Sunday, 28 May 2017

Review: The new remix is the definitive Sgt. Pepper


Fifty years, almost to the day, The Beatles have properly mixed Sgt. Pepper's Lonely Hearts Club Band in stereo. Producer Giles Martin and engineer Sam Okell have reconstructed the album by sourcing the original tracks to present vocals and guitars that sparkle and bass and drums that roar.

Martin has centered the vocals, forever erasing the ugly extreme panning which segregated vocals to one channel and almost all instruments to the other. On every track he has added new details from guitars, keyboards, tablas, strings and backing vocals that ring out of speakers and headphones alike. Layers of sound that The Beatles and his father George with engineer Geoff Emerick first constructed in the winter of 1966/67 burst across the stereo picture in songs such as Getting Better.

Pepper was never my favourite Beatles album. (Revolver is.) In fact, Pepper was down my list. I listened to the 1967 stereo all these years and lamented how the album just lacked something. Too whimsical in places, not enough weight. Sounded flat. However, this 2017 remix makes me reassess Pepper. I now see its depth and appreciate its complexity. Its sheer force is now undeniable--and exciting.

Overall, Martin and Okell have injected the overall album with power and dimension. Long buried in the original 1967 stereo mix, Ringo's drums propel virtually every song, balancing the whimsy in tracks, such as Being For the Benefit of Mr. Kite, and adding menace to others, including Good Morning, Good Morning.

Sgt. Pepper rocks.

Oh God, you may be thinking, another bloody Beatles reissue. Not at all. This release is not a re-master, but a brand new mix. It ain't a paint job and scrub, but an entire re-design by shifting vocals and re-organizing sounds to realize the effect that The Beatles originally intended in spring 1967. The band oversaw three weeks of mono mixing, but weren't ever around for the stereo mix that lasted three days. Mono outsold stereo in 1967. The audience lagged behind the imagination and ambition of The Beatles. In turn, their Pepper would propel stereo's dominance, usher the rise of the long-playing record and spark the transition of "pop" to "rock."

Giles' stereo mix takes its cue from the mono mix which was the mix that The Beatles intended the world to hear. Mono packs a sonic punch, forceful and aggressive, compared to the thin 1967 stereo. Here's a review of each track, plus the single that was originally planned for the album, Strawberry Fields Forever/Penny Lane:

Sgt. Pepper's Lonely Hearts Club Band
Opens with snare drum on the left channel, a much louder bass that rumbles in the center and a guitar that now snarls on the right. The guitar offers far more detail than before and sounds like Jimi Hendrix. The guitar continues to slash as Paul screams the vocal in the centre to create an exciting dialogue. Backing vocals are spread across both channels in exquisite detail. An amazing opening.
Verdict: Excellent

With A Little Help From My Friends
Vocals are centered, and the overall track has a mono feel except that Paul's melodic bass dominates the right channel. This is one of the simpler tracks of the album, so there are no sonic fireworks, but all the elements roll along in the right place.
Verdict: Good

Lucy In The Sky With Diamonds
The opening keyboard riff dances across the left and right channels to mesmerizing effect that runs through the entire track. It's a subtle, but brilliant touch as if enticing the listener to run down the rabbit hole with vocalist Lennon. John's vocal is centered, anchoring the song. Drums, tamboura are center-left, while Paul's bass is center-right in a delicate balance. This is one of the few tracks where Ringo's drums aren't pushed to the forefront, and I understand why. That would have smothered the sound collage that Lucy creates.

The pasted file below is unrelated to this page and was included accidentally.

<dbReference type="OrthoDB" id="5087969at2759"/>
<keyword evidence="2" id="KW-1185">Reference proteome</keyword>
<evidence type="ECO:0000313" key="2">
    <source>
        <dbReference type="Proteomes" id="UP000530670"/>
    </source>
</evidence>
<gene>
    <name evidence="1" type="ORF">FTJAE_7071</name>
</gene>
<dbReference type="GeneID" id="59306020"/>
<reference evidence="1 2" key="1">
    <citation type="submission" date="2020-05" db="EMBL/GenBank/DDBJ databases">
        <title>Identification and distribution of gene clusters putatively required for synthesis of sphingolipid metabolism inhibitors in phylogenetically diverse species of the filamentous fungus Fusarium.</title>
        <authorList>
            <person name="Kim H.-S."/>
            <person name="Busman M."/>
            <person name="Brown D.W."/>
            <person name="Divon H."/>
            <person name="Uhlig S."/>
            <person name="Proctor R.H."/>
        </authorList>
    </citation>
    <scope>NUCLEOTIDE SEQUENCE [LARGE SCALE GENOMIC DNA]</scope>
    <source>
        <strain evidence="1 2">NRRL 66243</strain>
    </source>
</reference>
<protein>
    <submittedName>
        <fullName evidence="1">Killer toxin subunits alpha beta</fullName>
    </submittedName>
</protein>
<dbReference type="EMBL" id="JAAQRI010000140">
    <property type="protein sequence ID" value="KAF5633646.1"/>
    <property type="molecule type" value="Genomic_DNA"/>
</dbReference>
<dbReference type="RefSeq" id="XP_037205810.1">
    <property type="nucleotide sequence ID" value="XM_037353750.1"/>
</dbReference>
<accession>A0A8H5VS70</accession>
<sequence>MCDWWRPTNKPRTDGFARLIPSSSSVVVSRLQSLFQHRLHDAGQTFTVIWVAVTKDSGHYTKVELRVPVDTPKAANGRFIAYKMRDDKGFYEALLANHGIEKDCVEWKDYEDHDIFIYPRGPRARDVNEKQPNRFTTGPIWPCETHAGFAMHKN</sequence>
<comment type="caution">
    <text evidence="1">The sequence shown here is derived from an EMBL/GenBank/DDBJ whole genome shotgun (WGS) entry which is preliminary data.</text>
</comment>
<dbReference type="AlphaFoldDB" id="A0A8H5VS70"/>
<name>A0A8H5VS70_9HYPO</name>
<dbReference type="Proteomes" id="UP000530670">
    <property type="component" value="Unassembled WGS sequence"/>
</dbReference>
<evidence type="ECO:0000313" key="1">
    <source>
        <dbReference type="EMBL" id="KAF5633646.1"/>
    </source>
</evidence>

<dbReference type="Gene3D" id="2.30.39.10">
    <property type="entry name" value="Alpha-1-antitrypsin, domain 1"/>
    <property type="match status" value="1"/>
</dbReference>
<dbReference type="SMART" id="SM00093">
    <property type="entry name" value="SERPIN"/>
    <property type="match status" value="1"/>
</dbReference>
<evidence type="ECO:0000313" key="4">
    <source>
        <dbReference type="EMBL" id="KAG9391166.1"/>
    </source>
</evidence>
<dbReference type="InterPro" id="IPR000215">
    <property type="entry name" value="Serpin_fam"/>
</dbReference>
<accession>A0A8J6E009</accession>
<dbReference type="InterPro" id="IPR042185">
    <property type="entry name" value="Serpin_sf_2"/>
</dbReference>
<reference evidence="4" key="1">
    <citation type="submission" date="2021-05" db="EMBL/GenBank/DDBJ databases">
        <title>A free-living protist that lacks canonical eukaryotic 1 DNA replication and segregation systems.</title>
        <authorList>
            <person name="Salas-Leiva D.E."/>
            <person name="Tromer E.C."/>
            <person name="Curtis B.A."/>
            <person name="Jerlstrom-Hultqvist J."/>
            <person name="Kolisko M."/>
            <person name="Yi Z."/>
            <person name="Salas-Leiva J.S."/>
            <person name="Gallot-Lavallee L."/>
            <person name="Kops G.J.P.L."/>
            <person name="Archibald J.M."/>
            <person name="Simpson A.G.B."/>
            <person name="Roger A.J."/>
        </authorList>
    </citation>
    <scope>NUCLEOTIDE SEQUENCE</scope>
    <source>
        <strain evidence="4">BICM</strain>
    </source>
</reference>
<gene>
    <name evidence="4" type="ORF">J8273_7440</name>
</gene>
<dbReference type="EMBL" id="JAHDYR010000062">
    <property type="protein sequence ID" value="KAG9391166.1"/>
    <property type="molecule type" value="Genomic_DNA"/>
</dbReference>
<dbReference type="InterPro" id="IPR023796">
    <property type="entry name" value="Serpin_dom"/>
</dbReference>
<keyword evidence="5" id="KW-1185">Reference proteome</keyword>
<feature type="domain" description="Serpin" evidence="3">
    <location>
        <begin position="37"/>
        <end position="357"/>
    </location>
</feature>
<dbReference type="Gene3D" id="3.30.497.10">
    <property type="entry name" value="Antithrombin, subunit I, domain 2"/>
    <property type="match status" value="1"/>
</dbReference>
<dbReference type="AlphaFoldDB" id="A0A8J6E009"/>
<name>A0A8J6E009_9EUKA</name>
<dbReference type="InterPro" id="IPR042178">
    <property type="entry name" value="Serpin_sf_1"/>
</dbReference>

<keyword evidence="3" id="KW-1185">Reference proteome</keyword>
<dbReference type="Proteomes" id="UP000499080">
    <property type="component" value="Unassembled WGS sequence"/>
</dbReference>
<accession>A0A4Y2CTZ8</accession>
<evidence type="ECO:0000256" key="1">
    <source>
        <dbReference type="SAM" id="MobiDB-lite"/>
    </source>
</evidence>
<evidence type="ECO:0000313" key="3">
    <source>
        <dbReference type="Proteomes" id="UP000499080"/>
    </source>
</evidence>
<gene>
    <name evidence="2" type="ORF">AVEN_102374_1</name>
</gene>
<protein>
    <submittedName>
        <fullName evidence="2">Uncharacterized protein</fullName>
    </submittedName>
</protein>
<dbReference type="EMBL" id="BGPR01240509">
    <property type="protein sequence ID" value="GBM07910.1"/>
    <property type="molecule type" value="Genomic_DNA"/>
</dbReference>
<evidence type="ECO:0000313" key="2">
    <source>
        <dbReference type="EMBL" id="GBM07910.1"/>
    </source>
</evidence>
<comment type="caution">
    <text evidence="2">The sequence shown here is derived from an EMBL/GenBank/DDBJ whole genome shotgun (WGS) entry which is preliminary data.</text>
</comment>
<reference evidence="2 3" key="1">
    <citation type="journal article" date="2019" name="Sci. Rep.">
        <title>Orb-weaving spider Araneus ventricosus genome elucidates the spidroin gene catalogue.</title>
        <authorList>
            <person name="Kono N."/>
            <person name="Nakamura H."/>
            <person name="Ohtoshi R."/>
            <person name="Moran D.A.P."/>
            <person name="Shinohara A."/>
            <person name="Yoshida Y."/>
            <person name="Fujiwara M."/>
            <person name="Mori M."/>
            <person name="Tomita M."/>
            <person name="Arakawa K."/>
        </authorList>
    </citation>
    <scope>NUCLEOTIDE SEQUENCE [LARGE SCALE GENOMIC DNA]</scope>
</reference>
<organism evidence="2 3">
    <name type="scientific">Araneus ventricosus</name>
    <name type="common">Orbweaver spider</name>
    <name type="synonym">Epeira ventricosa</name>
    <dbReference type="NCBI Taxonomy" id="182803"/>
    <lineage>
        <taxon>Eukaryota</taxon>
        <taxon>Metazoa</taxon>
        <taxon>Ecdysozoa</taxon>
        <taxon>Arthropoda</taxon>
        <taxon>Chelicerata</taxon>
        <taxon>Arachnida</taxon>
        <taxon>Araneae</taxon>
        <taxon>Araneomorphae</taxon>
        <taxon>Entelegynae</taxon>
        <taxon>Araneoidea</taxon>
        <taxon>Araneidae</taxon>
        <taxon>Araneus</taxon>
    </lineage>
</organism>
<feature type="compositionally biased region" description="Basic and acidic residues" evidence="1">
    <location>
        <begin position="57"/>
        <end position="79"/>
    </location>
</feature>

Verdict: Good

Getting Better
The fireworks return with this track. Paul's bass is right upfront and gives the song a whallop that was missing before. Again, vocals are centered. New to my ears were the guitars chiming in both channels and the piano plucking in the right. Ringo's high hat sparkles in the left. The remix shows off the layers of sound like never before which hum together like a mighty machine.
Verdict: Stunning

Fixing A Hole
The opening keyboard has never sounded so detailed. Ringo's drums are predominantly left, guitar mostly right (except the solo) and Paul's vocal at center to anchor the sound picture. Backing vocals also mostly right, but the panning is balanced, not lopsided or distracting.
Verdict: Good

She's Leaving Home
The first thing you notice is how fast this track is, nearly as fast as the mono (which never sounded right to me). This mix demands some adjustment, because I'm used to hearing the slower 1967 stereo version. But in direct comparison, the slower version sounds melodramatic. Also, Giles has separated the individual stringed instruments across the channels giving them room to breathe while allowing Paul's vocal to dominate in the center. Faster, less emphasis on the strings, less melodramatic. Also, John's key background vocals are more distinct and detailed. Overall, a well-balanced track. This faster version gives the song more urgency and bite.
Verdict: Surprising at first, but overall good

Being For The Benefit of Mr. Kite
This was one of the worst-mixed songs on the 1967 stereo, your typical hard-pan with the vocals 2000 miles away from the instruments. I hated it. Centering the vocals is a huge step forward here. Secondly, the individual instruments are separated across left and right, and each rings clearly. The difference is immediate and amazing. Third, Ringo's drumming adds weight to a song that was whimsical, even slight, before. And fourth, the wash of sound at the end is downright dazzling. Another WOW moment.
Verdict: Stunning

Within You Without You
Every instrument, stringed and Indian, sparkles on this track. They are spread across both channels instead of lumped together into a dull mess as before. George's vocal in the center literally bridges both sets of instruments. Most astonishing is the extended musical break starting at 2;23 where Giles exploits the soundscape to contrast and blend the Indian and Western instruments. Hands down, this is one of the most breathtaking moments of this remix.